[Top][All Lists]

[Date Prev][Date Next][Thread Prev][Thread Next][Date Index][Thread Index]

Re: [Qemu-block] Performance impact of the qcow2 overlap checks

From: Max Reitz
Subject: Re: [Qemu-block] Performance impact of the qcow2 overlap checks
Date: Wed, 1 Feb 2017 13:08:03 +0100
User-agent: Mozilla/5.0 (X11; Linux x86_64; rv:45.0) Gecko/20100101 Thunderbird/45.7.0

On 01.02.2017 10:58, John Snow wrote:
> On 01/31/2017 05:28 PM, Max Reitz wrote:
>> On 31.01.2017 13:23, John Snow wrote:
>>> On 01/23/2017 11:29 AM, Max Reitz wrote:


>>> I think what you are pointing out with refcount blocks not being
>>> essential to protect is probably pretty sufficient as an optimization,
>>> too. Or I guess we can merge your ~real~ series to help optimize things.
>> Or Berto's idea works out to be good enough. :-)
> Follow your dreams!


>>> I know in the little qcheck utility I wrote I use RBtrees of ranges that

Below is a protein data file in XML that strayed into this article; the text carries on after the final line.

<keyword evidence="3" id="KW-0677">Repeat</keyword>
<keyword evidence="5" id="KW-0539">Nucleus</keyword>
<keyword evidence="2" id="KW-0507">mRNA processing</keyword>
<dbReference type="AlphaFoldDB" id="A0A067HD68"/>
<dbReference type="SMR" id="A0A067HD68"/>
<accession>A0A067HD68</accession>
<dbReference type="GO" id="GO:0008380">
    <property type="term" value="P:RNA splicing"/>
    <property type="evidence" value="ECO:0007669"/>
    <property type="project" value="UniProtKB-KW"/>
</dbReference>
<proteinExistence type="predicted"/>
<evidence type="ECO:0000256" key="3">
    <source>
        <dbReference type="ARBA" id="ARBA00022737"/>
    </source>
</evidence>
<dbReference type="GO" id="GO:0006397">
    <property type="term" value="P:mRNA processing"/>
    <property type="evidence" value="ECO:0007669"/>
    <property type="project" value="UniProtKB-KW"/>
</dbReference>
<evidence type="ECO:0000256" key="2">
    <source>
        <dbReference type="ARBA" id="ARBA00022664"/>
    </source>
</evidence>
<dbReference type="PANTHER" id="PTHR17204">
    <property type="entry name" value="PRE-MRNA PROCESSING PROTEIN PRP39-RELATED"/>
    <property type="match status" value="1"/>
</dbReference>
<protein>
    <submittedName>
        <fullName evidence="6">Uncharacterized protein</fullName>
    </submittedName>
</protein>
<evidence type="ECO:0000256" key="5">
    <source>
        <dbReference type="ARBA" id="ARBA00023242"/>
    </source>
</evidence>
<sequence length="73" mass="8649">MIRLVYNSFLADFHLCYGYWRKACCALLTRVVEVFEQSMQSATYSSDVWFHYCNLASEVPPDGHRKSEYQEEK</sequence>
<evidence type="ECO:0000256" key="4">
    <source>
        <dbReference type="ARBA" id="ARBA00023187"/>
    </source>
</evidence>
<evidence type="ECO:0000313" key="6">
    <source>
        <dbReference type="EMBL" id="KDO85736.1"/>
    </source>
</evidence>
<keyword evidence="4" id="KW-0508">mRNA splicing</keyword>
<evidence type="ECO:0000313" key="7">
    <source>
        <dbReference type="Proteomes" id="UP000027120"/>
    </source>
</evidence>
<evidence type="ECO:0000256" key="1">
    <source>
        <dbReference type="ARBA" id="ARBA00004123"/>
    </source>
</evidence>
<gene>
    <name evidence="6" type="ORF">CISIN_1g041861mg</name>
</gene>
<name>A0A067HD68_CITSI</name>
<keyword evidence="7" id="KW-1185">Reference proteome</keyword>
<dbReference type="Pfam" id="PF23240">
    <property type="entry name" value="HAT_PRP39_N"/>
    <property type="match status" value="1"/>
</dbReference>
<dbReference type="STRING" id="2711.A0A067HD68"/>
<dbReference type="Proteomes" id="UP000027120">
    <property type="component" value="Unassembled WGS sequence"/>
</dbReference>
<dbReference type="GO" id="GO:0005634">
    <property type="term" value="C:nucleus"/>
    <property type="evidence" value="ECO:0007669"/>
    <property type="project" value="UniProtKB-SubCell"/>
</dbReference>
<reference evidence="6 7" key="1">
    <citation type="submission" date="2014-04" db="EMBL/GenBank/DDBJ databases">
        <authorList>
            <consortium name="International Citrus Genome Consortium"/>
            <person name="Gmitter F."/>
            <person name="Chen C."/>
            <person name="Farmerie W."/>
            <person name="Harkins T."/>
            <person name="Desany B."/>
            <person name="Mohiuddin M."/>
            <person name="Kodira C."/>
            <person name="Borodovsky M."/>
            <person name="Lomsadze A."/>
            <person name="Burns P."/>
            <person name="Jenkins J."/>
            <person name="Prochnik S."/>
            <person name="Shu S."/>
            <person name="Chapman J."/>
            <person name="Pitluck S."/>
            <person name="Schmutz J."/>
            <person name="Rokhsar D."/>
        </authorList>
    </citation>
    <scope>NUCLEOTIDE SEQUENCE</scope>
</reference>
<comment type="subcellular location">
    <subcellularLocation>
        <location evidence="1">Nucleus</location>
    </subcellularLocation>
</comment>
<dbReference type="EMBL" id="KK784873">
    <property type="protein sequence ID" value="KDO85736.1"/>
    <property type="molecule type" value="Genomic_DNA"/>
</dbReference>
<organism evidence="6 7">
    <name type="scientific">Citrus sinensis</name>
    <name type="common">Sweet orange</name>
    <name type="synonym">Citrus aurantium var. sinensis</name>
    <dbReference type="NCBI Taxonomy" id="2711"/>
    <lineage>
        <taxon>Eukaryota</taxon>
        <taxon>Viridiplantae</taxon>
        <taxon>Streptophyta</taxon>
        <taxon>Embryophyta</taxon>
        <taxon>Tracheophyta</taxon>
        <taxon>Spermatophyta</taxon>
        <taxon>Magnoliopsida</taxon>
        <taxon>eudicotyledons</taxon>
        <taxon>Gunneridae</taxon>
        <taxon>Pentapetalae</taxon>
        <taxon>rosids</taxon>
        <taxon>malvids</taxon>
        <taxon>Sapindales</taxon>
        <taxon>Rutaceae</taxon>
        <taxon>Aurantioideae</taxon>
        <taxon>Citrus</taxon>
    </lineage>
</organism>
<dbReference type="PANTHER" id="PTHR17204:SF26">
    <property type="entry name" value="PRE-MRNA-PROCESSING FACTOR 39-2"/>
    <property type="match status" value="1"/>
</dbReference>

>>> get merged together; the tool doesn't really care which kinds of
>>> metadata it is, it just knows that it has "metadata" that should be
>>> protected. I think it's fast enough. If the qcow2 is kept fairly
>>> defragmented, it's REALLY fast. IIRC, your patchset has something
>>> similar, so it should be fast enough too.
>> Nothing fancy. It's based on a bitmap of metadata information (more like
>> a nibble-map, though) that is RLE compressed for areas not currently in
>> use. Simple, algorithmically speaking, but makes it harder to calculate
>> the runtime complexity than using a "real" structure, I admit.
>> Max
> It's a real structure! It's just got some properties that are difficult
> to analyze :) You just need to consider a load factor alpha and some
> kind of probabilistic distribution describing sector usage for the
> bitmap, right?

Yes, it's a... errr... Heuristic... Adaptive... Load-balancing...
Algorithm designed specifically for this use case!

> You could probably at least pick a few common cases and calculate that way.
> Or don't. :)

I was taught always to do benchmarks. Even if I could prove that
implementation A always had to be slower than B. Always do benchmarks.
You can never tell anything without.

Good thing you can show anything with benchmarks. I'm not sure yet
whether I want to show my thing to be good or bad, though.


Attachment: signature.asc
Description: OpenPGP digital signature

reply via email to

[Prev in Thread] Current Thread [Next in Thread]